Additionally, this tagging data is important for regional and global management of seabirds. The Gulf of Maine is warming faster than most other areas on the planet, experiencing an approximately 1.5C increase in temperature thus far. Understanding where birds are hanging out and feeding in this rapidly changing system is key, as we can better protect Gulf of Maine and global seabird populations from the impacts of climate change if we work to protect their food sources and preferred habitats…we need to have this sort of descriptive “where” information before protection measures can even be dreamed up.

As well, the Gulf of Maine is home to tremendous commercial and recreational fishing. Seabirds are prone to being caught as bycatch in fishing nets, meaning the birds get tangled in nets or hooked on lines intended to catch other creatures and drown. Tagging data revealing where the birds spend most of their time can help inform fisheries management and bycatch regulation, by allowing fishery and habitat managers to keep certain areas off limits or recommend the use of specific gear that is less dangerous for birds in areas known to be bird hotspots.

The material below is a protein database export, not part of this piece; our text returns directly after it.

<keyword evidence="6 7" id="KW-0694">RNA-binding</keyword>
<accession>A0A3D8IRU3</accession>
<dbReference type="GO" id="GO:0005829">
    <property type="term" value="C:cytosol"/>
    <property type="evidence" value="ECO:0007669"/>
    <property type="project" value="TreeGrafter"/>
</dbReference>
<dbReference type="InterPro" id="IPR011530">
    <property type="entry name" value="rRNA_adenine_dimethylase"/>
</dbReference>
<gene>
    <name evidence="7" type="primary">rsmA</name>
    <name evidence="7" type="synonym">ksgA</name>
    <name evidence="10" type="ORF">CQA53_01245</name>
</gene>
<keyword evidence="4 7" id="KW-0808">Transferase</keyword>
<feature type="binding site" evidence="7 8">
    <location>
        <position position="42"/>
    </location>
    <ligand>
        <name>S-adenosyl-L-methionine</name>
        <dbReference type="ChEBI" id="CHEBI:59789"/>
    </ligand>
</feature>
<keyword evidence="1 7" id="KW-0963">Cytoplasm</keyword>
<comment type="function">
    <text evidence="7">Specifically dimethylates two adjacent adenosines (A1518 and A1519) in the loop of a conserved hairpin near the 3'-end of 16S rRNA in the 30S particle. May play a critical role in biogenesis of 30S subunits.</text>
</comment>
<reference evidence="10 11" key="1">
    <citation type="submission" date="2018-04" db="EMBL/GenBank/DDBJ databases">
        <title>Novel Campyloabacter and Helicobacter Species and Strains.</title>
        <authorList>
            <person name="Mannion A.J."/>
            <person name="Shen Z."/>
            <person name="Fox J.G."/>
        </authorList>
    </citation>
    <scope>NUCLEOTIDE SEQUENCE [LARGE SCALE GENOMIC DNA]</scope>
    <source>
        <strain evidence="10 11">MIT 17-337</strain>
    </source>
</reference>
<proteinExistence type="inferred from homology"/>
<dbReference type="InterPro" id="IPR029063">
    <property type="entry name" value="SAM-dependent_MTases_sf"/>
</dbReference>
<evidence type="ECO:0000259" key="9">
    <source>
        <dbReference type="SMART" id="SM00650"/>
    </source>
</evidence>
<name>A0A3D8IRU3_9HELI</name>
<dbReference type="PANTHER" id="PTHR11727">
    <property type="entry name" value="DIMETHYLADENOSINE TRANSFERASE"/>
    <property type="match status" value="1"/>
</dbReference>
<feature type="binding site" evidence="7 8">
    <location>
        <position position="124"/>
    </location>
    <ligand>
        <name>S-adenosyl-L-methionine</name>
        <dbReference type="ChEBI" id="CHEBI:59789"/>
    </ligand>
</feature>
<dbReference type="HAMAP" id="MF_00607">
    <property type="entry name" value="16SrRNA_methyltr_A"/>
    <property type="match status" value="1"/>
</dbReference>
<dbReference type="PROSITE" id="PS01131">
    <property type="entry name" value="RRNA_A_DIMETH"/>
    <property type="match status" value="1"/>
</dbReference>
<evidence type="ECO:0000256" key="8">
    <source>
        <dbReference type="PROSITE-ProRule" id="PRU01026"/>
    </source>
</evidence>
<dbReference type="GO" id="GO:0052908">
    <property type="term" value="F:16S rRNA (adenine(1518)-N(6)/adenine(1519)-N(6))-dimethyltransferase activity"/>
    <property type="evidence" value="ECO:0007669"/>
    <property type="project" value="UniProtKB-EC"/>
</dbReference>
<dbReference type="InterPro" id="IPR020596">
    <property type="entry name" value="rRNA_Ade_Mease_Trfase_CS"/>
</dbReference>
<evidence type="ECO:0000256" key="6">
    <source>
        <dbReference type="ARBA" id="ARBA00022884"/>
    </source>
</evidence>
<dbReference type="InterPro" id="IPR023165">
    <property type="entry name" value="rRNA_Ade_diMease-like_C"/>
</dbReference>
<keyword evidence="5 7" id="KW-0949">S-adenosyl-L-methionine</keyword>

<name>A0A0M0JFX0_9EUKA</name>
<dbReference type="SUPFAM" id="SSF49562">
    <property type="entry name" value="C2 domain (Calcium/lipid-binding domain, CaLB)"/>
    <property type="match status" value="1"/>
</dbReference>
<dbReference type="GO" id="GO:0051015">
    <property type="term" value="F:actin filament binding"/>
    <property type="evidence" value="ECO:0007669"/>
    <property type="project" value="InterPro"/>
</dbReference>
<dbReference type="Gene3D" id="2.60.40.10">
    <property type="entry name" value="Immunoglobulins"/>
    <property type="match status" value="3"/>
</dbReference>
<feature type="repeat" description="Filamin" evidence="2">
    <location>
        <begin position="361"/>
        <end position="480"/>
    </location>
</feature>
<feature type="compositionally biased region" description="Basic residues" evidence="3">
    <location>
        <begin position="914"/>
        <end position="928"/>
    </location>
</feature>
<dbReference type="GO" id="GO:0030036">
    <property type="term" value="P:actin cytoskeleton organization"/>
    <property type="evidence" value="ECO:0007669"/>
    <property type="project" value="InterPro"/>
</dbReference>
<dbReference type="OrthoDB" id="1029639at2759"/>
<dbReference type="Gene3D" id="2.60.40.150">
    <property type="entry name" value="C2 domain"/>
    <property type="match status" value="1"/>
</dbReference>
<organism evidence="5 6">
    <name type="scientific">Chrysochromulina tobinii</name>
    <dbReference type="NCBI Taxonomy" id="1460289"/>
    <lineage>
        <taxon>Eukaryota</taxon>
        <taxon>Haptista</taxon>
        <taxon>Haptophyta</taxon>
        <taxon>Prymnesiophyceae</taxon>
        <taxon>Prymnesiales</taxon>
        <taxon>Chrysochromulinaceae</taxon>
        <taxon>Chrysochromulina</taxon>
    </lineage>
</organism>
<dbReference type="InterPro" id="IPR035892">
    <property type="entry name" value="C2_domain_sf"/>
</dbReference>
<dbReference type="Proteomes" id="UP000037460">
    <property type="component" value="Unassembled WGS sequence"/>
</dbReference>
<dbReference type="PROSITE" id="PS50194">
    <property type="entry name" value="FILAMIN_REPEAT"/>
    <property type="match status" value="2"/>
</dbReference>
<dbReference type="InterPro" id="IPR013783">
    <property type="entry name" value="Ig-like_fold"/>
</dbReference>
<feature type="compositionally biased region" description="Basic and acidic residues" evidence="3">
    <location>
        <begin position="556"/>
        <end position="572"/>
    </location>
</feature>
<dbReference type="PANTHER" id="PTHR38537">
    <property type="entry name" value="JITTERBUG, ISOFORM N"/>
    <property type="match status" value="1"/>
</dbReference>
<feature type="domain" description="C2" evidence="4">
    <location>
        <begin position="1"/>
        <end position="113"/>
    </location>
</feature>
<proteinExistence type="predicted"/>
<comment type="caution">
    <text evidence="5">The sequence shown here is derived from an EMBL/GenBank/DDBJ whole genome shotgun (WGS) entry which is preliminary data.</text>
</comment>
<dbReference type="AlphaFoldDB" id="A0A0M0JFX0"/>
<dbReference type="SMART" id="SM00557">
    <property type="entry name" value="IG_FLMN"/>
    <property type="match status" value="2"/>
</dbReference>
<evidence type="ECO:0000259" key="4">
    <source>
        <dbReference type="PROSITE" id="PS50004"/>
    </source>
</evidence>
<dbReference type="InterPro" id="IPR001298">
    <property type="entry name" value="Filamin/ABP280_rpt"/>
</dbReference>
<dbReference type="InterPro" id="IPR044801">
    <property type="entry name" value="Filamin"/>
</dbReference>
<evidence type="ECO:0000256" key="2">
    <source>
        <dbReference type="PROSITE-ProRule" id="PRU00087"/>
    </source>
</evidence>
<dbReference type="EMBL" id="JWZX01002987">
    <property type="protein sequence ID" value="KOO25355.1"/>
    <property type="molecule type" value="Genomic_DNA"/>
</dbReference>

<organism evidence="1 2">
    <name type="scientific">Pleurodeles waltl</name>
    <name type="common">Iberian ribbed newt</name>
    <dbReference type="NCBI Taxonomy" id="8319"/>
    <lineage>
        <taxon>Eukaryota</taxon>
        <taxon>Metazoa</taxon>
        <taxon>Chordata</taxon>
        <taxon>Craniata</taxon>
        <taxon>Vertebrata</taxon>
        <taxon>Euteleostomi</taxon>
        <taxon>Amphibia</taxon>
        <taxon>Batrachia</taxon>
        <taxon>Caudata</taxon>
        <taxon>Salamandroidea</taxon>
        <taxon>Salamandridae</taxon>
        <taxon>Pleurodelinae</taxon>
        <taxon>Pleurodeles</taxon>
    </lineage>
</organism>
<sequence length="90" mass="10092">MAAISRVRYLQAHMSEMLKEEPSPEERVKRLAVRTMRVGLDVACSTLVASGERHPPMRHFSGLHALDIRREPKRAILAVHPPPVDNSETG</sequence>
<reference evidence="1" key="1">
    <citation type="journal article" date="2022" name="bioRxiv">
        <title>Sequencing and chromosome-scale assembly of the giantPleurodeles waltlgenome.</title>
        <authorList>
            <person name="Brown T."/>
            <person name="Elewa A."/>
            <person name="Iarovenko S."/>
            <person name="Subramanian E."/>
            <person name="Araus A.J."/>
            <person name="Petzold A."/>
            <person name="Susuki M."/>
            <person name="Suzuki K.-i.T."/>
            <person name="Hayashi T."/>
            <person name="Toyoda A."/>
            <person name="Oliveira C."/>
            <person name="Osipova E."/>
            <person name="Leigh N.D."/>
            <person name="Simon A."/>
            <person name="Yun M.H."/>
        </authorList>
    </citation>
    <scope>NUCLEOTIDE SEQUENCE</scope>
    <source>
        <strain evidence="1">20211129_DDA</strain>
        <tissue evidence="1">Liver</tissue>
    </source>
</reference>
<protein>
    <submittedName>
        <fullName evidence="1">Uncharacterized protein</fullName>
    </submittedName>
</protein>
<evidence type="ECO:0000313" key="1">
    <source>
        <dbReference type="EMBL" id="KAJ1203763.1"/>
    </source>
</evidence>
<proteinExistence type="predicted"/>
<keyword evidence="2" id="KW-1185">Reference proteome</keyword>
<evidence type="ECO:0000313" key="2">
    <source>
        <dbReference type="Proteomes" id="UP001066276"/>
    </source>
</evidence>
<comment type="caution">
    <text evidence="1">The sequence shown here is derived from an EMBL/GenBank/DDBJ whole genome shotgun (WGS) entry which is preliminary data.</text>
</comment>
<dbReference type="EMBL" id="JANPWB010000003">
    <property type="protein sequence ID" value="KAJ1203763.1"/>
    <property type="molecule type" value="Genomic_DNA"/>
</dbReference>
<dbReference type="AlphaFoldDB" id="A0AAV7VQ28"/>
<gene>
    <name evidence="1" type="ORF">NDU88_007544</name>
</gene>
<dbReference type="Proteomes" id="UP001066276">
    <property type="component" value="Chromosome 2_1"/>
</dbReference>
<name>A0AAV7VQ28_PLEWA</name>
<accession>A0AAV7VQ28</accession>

Seabirds are prone to be landed as bycatch, as seen by these two netted murres. Image credit: http://www.today.mun.ca/news.php?id=8512

Overall, although the question of where a creature lives is seemingly simple, we still don’t know a lot regarding the habitat preferences of even common marine animals like Great Shearwaters; tagging studies like these go a long way to inform management and understanding of a particular species and the greater ocean environment where they reside.

I am a third year PhD student at the University of Rhode Island Graduate School of Oceanography in the Lohmann Lab. My current research interests include environmental chemistry, water quality, as well as coastal and seabird ecology. When not in the lab, I enjoy diving, surfing, and hanging out with my dog Gypsy.

Discussion

No comments yet.

Talk to us!

Subscribe to oceanbites

@oceanbites on Twitter

Oceanbites Photostream